I do not know what other film I could have constructed — other than the one I did — dealing in images of Africa. How can we see Africa without confronting the past. How can we go forward without seeing the children who will, indeed, go forward. For those who do not know the Umthombo children who are in this, know that they’re homeless, often addicted to sniffing glue, and know that it gets very mean out there; those are just cold, hard facts. How is it that they do not get included. There are people who care. There are people who care and act.
Our first filmmaker at Show Me Your Life, age 13, was Moise. Moise cared and he acted. Moise was murdered by soldiers in the Congo. I miss him. I miss his voice. I miss seeing his videos. They were always in awe of the lush green hills he lived in. This video is for him.
Thanks to Tom Hewitt at Umthombo, Durban; Mxolisis Sithole at Umthombo, Durban, Filmmaker; Rachel Chapple at Real Stories Gallery; David G (you’re so vain); Raymond; Quinn; Ashar; Hakeem; Kodak; Médecins Sans Frontières.
kids at risk for
Human Immunodeficiency Virus (HIV)
Acquired Immune Deficiency Syndrome (AIDS)
WARNING: Explicit Imagery and Colloquial Language
Tom Hewitt, M.B.E. (co-Founder & CEO Umthombo Street Children)
Umthombo is an organisation based in Durban, South Africa that empowers street children and aims to change the way that society perceives and treats them. Umthombo’s model is pioneering the idea of providing alternatives to street life through engagement and therapeutic interventions and focuses on addressing the traumas associated with the children’s experiences. Our team fuses social working professionals and trained former street children to bring a unique understanding of the realities of the street child experience and a relationship of trust and respect with the children. We also engage in advocacy around key issues that relate to street children. Through campaigns Umthombo aims to demystify the urban phenomenon of street children, educate society as to the realities that these children face and to impact policy and decision making in relation to street children. Umthombo develops informed citywide strategy examples as a springboard to local debate and action. We are a fully registered section 21 company and non-profit organisation, founded in 1998 and formerly called the Durban Street Team. In 2005 it was renamed Umthombo Street Children.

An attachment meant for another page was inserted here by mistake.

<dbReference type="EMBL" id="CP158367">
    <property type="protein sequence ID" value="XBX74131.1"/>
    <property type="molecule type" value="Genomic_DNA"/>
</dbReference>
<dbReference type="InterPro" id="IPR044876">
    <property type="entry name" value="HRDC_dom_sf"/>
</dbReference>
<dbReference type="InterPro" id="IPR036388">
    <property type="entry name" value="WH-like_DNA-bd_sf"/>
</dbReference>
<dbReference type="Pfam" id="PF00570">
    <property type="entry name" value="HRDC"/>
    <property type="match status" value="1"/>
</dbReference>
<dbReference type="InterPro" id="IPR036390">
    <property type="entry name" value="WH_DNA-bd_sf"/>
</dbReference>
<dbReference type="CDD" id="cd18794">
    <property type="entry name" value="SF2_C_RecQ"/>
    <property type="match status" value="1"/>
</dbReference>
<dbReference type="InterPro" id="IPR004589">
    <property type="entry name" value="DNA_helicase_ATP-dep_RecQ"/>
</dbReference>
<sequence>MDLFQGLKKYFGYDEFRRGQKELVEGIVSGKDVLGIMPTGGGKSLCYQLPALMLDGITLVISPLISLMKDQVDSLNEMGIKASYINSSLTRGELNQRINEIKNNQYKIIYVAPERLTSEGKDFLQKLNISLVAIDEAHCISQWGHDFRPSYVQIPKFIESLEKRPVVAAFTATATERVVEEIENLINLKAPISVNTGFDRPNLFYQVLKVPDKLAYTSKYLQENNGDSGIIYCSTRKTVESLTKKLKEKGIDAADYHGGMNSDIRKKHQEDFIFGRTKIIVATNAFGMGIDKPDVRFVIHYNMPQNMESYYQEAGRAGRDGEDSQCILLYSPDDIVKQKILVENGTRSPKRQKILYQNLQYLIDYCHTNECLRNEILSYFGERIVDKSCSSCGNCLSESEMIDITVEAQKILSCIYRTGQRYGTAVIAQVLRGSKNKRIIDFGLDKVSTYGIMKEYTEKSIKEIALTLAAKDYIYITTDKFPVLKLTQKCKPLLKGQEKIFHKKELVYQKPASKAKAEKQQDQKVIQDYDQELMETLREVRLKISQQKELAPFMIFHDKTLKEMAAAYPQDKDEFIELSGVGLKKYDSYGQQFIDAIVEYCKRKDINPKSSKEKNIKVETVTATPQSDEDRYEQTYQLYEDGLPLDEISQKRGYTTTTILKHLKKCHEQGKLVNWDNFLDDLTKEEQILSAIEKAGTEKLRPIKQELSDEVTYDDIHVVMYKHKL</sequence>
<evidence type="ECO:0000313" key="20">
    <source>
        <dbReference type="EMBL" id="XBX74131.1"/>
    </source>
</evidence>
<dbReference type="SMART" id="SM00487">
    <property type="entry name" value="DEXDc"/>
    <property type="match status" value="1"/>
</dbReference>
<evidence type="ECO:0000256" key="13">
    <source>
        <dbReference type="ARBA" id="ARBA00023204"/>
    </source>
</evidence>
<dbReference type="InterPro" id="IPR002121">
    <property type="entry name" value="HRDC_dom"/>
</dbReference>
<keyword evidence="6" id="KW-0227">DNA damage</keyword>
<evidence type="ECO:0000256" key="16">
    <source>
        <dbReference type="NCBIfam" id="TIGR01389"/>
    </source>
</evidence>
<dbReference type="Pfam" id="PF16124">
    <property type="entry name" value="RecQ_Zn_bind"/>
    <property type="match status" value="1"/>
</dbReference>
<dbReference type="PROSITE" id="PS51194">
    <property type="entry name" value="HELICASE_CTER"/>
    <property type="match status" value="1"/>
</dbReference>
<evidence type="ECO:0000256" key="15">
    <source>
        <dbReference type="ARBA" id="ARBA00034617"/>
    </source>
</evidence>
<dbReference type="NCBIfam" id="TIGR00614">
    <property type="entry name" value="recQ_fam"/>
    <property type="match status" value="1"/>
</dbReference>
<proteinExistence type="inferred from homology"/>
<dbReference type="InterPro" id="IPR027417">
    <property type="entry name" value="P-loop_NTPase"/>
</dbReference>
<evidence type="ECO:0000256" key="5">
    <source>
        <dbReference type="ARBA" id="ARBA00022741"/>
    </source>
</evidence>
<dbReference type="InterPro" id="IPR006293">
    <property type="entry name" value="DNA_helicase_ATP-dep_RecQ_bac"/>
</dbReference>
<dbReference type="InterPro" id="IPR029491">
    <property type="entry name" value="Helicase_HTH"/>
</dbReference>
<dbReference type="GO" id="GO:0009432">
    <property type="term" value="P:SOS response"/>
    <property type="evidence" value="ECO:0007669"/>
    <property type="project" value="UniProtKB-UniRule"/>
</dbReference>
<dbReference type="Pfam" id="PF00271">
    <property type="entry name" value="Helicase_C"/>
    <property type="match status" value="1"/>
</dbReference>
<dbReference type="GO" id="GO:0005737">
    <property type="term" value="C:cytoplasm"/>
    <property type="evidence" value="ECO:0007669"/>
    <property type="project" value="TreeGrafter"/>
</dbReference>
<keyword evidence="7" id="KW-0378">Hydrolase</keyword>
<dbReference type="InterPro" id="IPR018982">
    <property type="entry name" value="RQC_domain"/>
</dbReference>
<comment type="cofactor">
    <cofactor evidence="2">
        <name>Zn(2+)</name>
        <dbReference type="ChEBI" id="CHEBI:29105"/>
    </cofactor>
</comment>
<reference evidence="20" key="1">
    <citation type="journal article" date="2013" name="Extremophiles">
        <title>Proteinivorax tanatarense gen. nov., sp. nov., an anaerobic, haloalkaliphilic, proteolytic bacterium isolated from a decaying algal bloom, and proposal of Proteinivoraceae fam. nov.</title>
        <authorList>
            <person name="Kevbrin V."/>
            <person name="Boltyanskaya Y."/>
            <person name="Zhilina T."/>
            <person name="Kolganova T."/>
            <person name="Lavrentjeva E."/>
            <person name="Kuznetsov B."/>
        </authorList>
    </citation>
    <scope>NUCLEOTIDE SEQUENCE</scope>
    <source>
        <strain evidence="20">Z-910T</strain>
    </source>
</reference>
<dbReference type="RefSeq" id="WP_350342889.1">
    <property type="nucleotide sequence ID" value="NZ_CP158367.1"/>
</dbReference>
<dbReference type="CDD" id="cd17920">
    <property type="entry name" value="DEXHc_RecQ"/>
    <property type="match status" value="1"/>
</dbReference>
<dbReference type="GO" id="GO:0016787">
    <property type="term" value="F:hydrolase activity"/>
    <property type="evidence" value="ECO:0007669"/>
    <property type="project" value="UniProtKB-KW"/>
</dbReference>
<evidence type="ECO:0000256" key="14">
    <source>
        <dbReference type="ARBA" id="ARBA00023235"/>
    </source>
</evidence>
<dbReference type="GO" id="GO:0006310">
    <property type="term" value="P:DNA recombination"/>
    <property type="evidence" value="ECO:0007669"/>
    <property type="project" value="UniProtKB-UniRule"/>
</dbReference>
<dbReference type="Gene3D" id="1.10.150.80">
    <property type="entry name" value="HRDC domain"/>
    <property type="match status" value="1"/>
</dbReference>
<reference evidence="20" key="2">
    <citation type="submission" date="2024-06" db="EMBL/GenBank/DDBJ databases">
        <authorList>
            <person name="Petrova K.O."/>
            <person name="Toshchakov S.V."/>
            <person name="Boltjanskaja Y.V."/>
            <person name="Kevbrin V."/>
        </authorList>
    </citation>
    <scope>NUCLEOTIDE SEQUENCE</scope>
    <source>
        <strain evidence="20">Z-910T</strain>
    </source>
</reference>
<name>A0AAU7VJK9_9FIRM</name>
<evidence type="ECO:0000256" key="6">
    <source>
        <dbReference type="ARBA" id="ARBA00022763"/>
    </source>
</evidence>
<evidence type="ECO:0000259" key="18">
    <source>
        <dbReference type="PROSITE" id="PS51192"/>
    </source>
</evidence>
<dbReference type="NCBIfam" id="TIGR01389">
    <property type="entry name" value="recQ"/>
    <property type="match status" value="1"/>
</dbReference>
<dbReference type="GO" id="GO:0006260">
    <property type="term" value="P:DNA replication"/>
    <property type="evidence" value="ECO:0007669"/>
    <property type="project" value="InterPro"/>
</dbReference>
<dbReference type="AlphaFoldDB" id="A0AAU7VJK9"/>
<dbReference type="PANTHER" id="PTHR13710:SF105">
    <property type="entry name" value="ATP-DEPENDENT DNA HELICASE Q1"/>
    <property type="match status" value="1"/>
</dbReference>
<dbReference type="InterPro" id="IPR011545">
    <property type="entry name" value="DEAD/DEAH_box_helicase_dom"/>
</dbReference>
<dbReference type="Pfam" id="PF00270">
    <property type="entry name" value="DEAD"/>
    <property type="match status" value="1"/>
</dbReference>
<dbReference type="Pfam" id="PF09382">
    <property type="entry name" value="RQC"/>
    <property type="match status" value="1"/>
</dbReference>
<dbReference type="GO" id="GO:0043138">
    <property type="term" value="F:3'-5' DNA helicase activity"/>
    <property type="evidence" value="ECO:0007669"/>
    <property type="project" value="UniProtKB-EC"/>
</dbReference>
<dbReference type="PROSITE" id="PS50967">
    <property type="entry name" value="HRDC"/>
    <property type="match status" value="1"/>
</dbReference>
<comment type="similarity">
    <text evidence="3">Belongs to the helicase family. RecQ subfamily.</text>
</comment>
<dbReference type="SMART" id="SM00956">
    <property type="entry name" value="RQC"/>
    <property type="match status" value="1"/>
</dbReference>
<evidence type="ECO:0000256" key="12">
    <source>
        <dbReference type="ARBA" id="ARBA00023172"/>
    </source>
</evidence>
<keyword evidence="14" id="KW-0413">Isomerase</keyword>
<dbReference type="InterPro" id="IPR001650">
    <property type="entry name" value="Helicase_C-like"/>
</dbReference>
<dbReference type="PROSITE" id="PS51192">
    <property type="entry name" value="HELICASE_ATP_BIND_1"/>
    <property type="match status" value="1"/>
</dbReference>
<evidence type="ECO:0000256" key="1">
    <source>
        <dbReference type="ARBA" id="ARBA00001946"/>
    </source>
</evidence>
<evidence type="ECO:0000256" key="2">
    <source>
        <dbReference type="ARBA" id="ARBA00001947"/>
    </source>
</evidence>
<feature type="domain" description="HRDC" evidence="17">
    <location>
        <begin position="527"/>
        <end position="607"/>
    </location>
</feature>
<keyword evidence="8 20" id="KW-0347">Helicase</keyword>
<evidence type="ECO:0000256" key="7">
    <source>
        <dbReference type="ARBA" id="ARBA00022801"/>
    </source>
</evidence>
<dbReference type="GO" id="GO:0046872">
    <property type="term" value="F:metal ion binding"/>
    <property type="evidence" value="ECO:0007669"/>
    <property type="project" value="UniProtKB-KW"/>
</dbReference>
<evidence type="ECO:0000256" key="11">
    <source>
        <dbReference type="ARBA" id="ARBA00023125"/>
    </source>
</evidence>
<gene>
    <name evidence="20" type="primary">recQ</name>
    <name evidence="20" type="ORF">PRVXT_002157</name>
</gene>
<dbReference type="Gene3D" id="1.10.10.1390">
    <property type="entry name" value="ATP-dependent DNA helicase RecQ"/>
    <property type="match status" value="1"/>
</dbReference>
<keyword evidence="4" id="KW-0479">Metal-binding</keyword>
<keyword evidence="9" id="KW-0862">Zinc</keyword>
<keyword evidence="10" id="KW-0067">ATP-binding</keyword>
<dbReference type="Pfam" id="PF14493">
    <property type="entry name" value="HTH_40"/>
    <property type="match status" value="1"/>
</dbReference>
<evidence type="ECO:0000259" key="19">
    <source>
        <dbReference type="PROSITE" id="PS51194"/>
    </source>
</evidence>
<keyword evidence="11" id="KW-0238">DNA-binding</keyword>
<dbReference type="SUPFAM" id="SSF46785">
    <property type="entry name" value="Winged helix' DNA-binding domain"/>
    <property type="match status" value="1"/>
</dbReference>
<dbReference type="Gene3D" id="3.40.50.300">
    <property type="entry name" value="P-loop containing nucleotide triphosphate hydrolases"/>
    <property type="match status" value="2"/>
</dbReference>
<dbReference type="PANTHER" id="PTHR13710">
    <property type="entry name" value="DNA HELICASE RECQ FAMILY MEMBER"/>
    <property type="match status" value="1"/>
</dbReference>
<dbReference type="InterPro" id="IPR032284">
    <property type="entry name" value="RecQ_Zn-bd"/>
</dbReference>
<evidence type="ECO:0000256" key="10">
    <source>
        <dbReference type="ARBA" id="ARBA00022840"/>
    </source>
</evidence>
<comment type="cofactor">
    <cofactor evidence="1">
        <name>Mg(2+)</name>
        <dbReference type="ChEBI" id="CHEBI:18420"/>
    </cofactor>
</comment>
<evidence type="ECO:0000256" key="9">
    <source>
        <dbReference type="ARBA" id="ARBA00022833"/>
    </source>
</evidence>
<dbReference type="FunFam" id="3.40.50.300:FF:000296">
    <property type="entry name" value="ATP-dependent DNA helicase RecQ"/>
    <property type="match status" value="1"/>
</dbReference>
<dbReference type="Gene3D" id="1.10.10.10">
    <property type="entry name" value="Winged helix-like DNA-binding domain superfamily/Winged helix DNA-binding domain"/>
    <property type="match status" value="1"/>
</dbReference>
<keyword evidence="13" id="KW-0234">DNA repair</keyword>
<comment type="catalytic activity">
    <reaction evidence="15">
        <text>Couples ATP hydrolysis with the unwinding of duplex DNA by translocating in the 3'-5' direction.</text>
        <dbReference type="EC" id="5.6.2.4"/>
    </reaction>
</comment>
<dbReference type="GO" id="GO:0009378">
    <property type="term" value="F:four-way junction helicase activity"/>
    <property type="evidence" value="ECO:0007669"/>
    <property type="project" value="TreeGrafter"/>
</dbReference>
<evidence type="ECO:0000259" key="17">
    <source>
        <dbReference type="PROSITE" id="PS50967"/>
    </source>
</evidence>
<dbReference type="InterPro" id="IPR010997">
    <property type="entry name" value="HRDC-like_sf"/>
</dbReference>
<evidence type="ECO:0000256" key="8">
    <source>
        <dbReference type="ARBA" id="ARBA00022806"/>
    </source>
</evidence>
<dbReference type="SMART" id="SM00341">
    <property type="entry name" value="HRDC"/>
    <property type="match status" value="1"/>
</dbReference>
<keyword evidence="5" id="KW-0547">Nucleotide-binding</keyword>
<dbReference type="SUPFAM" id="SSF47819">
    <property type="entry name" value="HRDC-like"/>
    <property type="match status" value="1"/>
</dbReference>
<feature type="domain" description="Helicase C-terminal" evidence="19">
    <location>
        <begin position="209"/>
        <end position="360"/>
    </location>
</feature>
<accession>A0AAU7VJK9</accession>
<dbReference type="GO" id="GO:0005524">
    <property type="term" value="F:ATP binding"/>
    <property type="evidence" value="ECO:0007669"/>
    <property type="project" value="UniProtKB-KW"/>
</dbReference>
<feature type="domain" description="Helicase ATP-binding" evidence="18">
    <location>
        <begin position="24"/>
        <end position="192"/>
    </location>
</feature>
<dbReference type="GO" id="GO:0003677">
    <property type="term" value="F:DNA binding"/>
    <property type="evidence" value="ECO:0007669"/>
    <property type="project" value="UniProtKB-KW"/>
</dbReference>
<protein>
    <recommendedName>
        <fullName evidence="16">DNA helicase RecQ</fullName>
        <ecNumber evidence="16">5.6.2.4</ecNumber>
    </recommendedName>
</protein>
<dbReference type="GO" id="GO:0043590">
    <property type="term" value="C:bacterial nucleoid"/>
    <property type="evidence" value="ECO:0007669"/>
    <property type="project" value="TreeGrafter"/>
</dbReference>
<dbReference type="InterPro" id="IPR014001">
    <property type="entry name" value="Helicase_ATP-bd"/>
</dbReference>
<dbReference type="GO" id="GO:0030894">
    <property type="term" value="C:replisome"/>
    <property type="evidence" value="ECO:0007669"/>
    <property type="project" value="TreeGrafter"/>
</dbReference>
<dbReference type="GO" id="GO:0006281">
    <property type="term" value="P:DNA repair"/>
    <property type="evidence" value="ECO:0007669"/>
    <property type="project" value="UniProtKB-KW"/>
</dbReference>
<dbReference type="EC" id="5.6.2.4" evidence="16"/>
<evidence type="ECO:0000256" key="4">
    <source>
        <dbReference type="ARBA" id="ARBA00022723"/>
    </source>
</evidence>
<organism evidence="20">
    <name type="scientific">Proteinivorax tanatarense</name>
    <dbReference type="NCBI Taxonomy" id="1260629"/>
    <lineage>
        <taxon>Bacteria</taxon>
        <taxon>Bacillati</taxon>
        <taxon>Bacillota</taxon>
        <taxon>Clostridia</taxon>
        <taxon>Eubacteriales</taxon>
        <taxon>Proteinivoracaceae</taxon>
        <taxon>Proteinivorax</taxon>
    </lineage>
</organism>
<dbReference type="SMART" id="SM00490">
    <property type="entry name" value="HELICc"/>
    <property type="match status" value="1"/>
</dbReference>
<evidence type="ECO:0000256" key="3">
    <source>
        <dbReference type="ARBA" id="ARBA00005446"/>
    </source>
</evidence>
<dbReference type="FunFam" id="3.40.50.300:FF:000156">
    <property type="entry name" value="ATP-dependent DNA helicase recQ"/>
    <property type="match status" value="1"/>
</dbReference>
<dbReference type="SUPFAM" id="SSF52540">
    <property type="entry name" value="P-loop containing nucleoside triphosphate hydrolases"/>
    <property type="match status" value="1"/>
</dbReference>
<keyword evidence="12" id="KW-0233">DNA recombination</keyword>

Art For Humanity / Umthombo Banner Workshop: Art For Humanity holds ‘Art and Poetry Workshops’ at Umthombo. The boys (aged between 11-17) explore the words and images created by professional artists and poets on the theme of Human Rights and Social Justice. They share their thoughts and dreams and voices, through the accessible ‘medium’ of visual poetry and in the context of ideas set written in 1948 to form the Universal Declaration of Human Rights.
that pulls cold stone over cuts that tie the threads/ to you, to all your minutes/ conscious of disgrace, a life filled if only you would with your upturned eyes signal omens among the gathering of all your darker clouds/
in one somnambulant mystery after another/ your whispering was what had been the piercing of your eyes/ the discordant street/ under protest/ redeems the popular divides with spontaneous improvisation/